President Lazarus Chakwera has said Cabinet ministers’ performance will be tied to reforms targets given to government ministries, departments and agencies (MDAs) in signed contracts.
Commentators have since hailed the decision, saying it will force ministers to perform to the expected standards.
Speaking at Kamuzu Palace in Lilongwe yesterday when Cabinet ministers signed the reforms contracts, the President warned them that he will use the reforms to assess their quarterly performance.
He said: “I want all of you who are members of Cabinet to know that the terms of these contracts will form part of your evaluation during the first quarter of the new year. Malawians have no appetite for keeping in office government officials who have no interest in effecting the reforms agenda.”
By signing the contracts yesterday, all 22 ministries and 134 public institutions committed to implement the reforms spearheaded by Vice-President Saulos Chilima with the aim of improving efficiency in public service delivery.
Chakwera said the ministers will be directly responsible for implementation of reforms in their ministries.
Said the President: “There is a tragic component to the situation we have allowed to prevail. It lies in the fact that our resistance to reforming the public sector is depriving students in our schools of quality education; our resistance to reforming the public sector is depriving patients in our hospitals of medical supplies and personnel.
“Without committing ourselves to standards of reform as we have done today, we would be undermining the transformation that Malawians voted for five months ago. One of the main reasons our elections regularly produce a change of government without producing a change of governance is because the public service is largely unresponsive to the will of the people.”
Some of the ambitious targets in the reforms agenda include plans to establish secondary cities, boost power and water supply and reinvigorate the agriculture sector.
Under the reform targets in the agricultural sector, government intends to facilitate the establishment of a fertiliser manufacturing plant, turnaround the fortunes of the Agricultural Development and Marketing Corporation (Admarc) to achieve financial sustainability, Chilima said.
According to the Vice-President, who is also Minister of Economic Planning and Development and Public Sector Reforms, the reform areas in the agriculture sector aim to increase volumes of fertiliser produced in Malawi while Admarc becomes a financially sustainable company which maintains its social objectives.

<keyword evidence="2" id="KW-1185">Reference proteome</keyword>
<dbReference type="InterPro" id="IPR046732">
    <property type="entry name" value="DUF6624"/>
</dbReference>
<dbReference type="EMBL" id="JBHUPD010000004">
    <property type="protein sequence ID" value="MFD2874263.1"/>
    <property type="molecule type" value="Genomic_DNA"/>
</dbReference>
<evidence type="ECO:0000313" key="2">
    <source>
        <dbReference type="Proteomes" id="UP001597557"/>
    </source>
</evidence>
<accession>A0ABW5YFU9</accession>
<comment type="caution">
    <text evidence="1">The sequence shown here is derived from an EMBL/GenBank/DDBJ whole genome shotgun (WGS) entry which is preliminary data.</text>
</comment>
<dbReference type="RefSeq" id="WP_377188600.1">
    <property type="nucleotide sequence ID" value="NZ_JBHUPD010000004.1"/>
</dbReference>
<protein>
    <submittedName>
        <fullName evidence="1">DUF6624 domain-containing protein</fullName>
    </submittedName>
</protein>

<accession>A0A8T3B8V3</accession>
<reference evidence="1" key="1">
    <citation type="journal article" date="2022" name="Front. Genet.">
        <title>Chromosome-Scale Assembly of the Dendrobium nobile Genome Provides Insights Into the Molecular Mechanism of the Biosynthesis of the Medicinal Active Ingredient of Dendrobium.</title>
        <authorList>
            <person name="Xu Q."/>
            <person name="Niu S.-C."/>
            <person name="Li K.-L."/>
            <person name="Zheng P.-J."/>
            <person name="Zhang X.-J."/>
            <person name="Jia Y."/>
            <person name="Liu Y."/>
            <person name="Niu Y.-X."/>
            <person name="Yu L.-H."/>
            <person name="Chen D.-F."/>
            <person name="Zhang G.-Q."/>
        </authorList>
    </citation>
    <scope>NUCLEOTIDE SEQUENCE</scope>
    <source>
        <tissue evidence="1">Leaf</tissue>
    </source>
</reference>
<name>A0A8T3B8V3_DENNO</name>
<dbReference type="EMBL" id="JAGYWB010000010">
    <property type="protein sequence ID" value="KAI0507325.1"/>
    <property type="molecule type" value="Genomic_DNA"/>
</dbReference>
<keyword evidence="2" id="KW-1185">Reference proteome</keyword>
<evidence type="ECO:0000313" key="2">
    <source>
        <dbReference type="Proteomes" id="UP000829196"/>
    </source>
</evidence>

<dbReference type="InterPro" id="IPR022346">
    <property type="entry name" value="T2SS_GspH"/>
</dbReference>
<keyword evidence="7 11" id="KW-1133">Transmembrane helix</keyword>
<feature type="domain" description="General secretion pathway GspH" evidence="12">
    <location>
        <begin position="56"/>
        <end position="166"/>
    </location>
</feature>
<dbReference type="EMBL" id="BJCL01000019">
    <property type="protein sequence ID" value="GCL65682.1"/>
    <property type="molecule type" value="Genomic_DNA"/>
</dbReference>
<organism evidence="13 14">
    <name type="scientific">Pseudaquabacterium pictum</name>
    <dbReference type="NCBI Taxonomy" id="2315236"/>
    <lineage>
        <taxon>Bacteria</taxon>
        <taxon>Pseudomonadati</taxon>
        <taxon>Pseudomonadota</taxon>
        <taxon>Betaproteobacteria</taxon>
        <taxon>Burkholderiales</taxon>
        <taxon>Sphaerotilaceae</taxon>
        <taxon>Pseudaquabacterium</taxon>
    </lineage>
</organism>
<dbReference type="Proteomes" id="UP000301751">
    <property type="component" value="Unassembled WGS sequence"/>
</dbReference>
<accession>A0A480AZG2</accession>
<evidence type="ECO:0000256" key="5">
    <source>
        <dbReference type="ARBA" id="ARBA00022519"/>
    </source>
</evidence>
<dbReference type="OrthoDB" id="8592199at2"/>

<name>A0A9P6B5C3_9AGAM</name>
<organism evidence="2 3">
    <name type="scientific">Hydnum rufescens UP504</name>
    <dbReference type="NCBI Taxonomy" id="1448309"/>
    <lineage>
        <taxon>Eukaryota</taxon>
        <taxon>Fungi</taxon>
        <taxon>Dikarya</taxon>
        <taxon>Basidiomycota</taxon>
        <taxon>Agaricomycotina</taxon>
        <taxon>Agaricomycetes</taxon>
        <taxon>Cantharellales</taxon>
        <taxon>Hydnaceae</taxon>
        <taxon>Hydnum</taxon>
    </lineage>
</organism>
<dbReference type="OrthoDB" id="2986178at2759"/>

In the energy sector, the target is to make both Electricity Supply Corporation of Malawi and Electricity Generating Company efficient.
Chilima added that government will introduce an automated payment system to deal with inefficiencies in pay management processes in MDAs, fight fraud and improve revenue collection.
Meanwhile, University of Malawi’s Chancellor College-based political analyst Mustafa Hussein said Chakwera’s decision to assess Cabinet ministers based on their successful implementation of reforms is a good dif it has sanctions attached.
He said: “This can be a good initiative as long as sanctions and rewards are attached. What will happen if somebody does not perform in the absence of sanctions? Politics can come to play if the President will use the agreement to punish the person. But this depends on what is in the agreement.
On his part, politician cum-commentator Humphreys Mvula said this decision will force Cabinet ministers to perform to the expected standards.
But he said the issue of reforms needs to be popularised to everybody including grass roots so that they too should buy and embrace those reforms.
Said Mvula: “This is something that will motivate Cabinet ministers to perform because they have set parameters for achievement. But ministers need to go beyond signing the charter. They should ensure that this is taken to the grass roots. Everybody must take ownership of these reforms.”
Chakwera, in June this year, said his first Cabinet was provisional and would be assessed after six months.
His statement was in response to concerns that appointment of the Cabinet failed to meet the 50:50 gender representation requirement and that it was based on loyalty, with some members being related or spouses.
But presidential press secretary Brian Banda in an interview yesterday said the ministers performance will still be reviewed at end of the six-months and the reforms will be an additional yardstick.
He said: “There will be two reviews, June to December which the President promised earlier, but also the one on reforms. All the President was trying to say was that the reforms are now part of the assessment of the ministers.”
Chilima first championed the reforms agenda under former president Peter Mutharika’s regime, but was later removed after falling out with the then governing Democratic Progressive Party.